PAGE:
The sun is not yet up but I don’t have a lot of time. The children will wake any minute now and once that happens I’m at their mercy.
It’s Spring Break. (By the time you read this it’ll be over, though.)
We’ve already had Happy Meal picnics. We’ve played Minecraft online with the cousins and rode bikes and scooters with the neighbours. We’ve walked to the store and tried to select and purchase a cool toy with a $5 budget from Grammy. We’ve checked in on our Geocache. We’ve had a family walk and played in the neighbourhood creek. We’ve been to The Big Scoop for Toonie Tuesday. We’ve played with the neighbourhood dogs. We have played baseball and soccer and hockey and a game I hate that may as well be called “pull every outside toy you have out of the garage and spew it all over the front yard”.
(Once that happened I figured I may as well Spring Clean the garage. Now my mess is bigger than the mess they’d made originally.)
We’ve made a pie from scratch. We’ve read books. We’ve watched Ranger Rob, Rusty Rivets, and Hope for Wildlife. We’ve revisited Transformers toys and blocks. We’ve jumped on the neighbour’s trampoline, have brought out water guns and chalk and have spent roughly five hours outdoors each day.
It’s exhausting. They’ve slept well. So have I. The problem is that was only the first three days of the break. Just 13 more to go. But who is counting? (Me.)
I’m so tired.
I used to think that the little lumps of newborn and immobile-baby were needy. The first six months or so. They needed me for everything. I’ve changed my mind now. They were so easy. The difference is satisfaction. Newborns and babies are often content once you give them what they need. They’re happy to just exist after they’ve been satisfied.
Older young children, however — and I’m talking the age range where kids love to have some independence but still need supervision and aren’t yet embarrassed to have parents — they are the real needy ones. That’s where my kids are.
“Mom!” they yell. “Mommy!”
They’re relentless. They don’t even give me time to finish my thought and open my mouth to reply before they’re already getting annoyed at me for not responding. “MOOOOMM!”
My kids love the idea they can do things on their own. Slowly but surely we broaden their limits and responsibilities but it all comes down to one thing:
The three endearing words that moms love to hate:
“Mom! Watch me!”
These three words prevent moms from getting anything done. (I’m using “mom” because I’m a mom but it also applies to dads, grandparents, caregivers and who knows who else.)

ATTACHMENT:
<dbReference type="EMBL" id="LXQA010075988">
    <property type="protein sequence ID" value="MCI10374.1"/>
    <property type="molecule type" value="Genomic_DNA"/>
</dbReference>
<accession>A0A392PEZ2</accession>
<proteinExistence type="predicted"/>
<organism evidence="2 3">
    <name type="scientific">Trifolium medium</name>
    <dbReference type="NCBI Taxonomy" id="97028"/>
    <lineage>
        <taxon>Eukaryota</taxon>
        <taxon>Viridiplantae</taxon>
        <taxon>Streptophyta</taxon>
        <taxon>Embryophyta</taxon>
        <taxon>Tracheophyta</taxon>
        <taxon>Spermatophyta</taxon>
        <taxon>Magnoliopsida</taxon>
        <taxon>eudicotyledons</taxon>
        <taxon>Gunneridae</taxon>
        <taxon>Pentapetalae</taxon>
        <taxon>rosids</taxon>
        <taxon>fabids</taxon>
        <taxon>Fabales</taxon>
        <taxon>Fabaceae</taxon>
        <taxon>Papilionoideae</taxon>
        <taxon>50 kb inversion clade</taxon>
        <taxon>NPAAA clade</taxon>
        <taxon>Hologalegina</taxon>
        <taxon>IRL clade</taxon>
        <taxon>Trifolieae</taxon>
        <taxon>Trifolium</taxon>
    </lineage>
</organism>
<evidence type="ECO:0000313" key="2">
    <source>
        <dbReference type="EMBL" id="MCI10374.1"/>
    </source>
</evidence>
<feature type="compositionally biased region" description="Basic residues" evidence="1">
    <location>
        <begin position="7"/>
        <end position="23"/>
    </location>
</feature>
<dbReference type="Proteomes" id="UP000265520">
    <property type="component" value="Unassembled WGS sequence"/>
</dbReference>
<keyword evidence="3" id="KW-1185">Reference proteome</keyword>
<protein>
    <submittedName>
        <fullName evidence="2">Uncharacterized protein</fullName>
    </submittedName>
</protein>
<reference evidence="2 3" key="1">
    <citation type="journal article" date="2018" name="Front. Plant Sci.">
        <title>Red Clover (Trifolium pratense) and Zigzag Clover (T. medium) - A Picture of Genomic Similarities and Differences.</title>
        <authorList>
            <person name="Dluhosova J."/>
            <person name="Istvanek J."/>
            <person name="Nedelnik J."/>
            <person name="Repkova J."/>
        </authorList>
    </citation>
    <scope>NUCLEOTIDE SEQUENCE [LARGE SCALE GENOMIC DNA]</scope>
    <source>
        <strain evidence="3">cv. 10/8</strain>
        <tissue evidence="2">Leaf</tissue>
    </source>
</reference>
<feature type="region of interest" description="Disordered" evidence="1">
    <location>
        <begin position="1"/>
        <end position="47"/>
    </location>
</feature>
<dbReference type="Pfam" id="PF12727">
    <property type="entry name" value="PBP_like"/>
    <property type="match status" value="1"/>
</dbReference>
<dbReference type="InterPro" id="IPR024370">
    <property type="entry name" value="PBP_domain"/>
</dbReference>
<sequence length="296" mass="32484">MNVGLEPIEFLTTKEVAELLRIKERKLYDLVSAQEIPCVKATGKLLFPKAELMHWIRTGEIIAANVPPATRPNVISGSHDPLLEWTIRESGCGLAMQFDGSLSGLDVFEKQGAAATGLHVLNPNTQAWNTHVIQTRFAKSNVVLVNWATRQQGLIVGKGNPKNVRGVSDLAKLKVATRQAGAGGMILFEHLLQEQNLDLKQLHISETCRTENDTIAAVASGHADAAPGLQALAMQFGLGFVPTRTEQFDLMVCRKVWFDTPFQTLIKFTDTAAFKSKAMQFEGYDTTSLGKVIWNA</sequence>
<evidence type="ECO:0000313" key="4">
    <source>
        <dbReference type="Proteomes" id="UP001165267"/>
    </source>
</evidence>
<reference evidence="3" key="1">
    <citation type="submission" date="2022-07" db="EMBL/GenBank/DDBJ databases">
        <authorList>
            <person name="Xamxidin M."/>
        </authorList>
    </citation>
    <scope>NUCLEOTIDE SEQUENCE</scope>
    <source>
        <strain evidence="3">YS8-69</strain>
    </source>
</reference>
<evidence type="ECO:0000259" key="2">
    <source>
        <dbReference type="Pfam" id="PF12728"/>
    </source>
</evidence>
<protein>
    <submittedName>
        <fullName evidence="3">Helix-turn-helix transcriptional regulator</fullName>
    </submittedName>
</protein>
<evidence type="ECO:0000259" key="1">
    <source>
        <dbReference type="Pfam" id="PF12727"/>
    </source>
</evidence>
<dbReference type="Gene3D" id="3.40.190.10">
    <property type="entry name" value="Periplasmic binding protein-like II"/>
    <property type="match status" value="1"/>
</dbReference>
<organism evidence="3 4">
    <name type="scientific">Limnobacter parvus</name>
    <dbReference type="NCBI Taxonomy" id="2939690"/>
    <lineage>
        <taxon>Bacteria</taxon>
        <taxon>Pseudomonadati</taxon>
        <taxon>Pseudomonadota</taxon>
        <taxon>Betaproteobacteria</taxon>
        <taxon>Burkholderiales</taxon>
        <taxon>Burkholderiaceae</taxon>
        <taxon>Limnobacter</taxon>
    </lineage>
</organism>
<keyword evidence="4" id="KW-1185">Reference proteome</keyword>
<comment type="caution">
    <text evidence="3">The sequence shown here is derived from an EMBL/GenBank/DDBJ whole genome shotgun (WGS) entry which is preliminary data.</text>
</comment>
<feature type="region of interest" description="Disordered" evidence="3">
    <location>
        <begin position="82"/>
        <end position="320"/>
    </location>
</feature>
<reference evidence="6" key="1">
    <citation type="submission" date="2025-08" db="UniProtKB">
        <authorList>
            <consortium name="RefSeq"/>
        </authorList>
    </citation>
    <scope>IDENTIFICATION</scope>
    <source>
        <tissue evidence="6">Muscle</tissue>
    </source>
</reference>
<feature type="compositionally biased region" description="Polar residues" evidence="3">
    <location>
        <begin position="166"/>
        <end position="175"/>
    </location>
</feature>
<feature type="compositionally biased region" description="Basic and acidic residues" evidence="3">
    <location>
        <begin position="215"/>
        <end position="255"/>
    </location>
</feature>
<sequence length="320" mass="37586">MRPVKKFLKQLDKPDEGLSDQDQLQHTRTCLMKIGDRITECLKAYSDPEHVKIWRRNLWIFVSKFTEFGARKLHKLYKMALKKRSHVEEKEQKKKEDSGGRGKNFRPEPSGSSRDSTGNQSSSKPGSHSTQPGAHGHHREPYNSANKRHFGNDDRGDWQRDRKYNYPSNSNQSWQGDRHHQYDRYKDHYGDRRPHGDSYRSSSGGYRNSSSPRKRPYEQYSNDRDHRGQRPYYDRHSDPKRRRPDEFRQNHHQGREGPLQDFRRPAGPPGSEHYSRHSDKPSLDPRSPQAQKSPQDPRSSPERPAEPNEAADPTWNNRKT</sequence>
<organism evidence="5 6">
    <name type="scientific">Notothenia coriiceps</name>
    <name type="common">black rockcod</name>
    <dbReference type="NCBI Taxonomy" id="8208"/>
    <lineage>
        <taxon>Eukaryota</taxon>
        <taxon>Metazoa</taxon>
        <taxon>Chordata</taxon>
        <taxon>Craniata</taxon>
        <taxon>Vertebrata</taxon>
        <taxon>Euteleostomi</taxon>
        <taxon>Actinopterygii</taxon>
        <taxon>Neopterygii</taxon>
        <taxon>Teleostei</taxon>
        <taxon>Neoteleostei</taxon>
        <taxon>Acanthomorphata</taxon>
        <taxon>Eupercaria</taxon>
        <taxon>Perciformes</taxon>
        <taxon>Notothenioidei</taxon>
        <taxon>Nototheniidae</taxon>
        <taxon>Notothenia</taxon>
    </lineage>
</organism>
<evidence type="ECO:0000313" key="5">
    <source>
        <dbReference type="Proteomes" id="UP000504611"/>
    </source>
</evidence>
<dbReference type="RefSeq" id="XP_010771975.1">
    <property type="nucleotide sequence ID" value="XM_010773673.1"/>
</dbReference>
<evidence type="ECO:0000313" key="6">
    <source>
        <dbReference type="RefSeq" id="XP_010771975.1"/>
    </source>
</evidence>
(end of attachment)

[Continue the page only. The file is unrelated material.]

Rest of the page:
“Mom! Look! Mom! MOM!”
Now, I love Spring Break. I love having my school aged child home all day playing with and cheering on his little sister. It makes them both so happy. To be honest, it was a good time for a break from school. My little guy, still just in the first grade, needed the rest, mentally and physically.
Well, at least I thought he was physically tired. He’s actually non-stop. He has also recruited his little sister to be some sort of energy booster to his usual operating system. It’s not that I can’t keep up. It’s that I don’t want to. Not all the time, anyway. I’m a busy lady! I’ve got things to do!
“I gave you a sibling so you’d have somebody to play with,” I like to tell them. “Go play together.” I hear my mother’s voice coming out of my mouth, but now I understand.
And they do play together. They just want me to watch.
Why I need to watch my kids jump off a rock and onto the deck furniture cushions is beyond me. Do I really need to be paying attention when they take the plastic deck chairs and craft a fort in between the cedar trees? As if they want me to spell-check their chalk work. Why? Why? Why?
When I was a kid we’d get up and once we were outdoors, we wouldn’t see mom until it was time for lunch. We weren’t feral or anything. We were trained. She needed to know where we were, what we were doing, and who we were with. The same things I teach my kids.
I trust them to stay in the yard. I know if they’re noisy they’re fine, and I perk up when they’ve gone quiet. And let’s be honest, they’re young so I’m always nearby and aware of what they’re up to. Do I really need to be fully present 100 per cent of the time, watching them with my complete attention while abandoning the rest of my household/work/other tasks? According to them, yes.
It’s stressful to be a modern parent. I’m not complaining about it. I’m just noting that it’s darn near impossible to “do it all” well and anyone claiming to have found balance, I believe, has only found balance by having dropped balls on both sides.
So, if you’re a parent trying to juggle it all and feel like you’re failing miserably — you’ve been seen. You’re doing your best. If you need a break, ask your kid to watch you do chores… I’m pretty sure you’ll quickly find that all of a sudden they’d like to play on their own.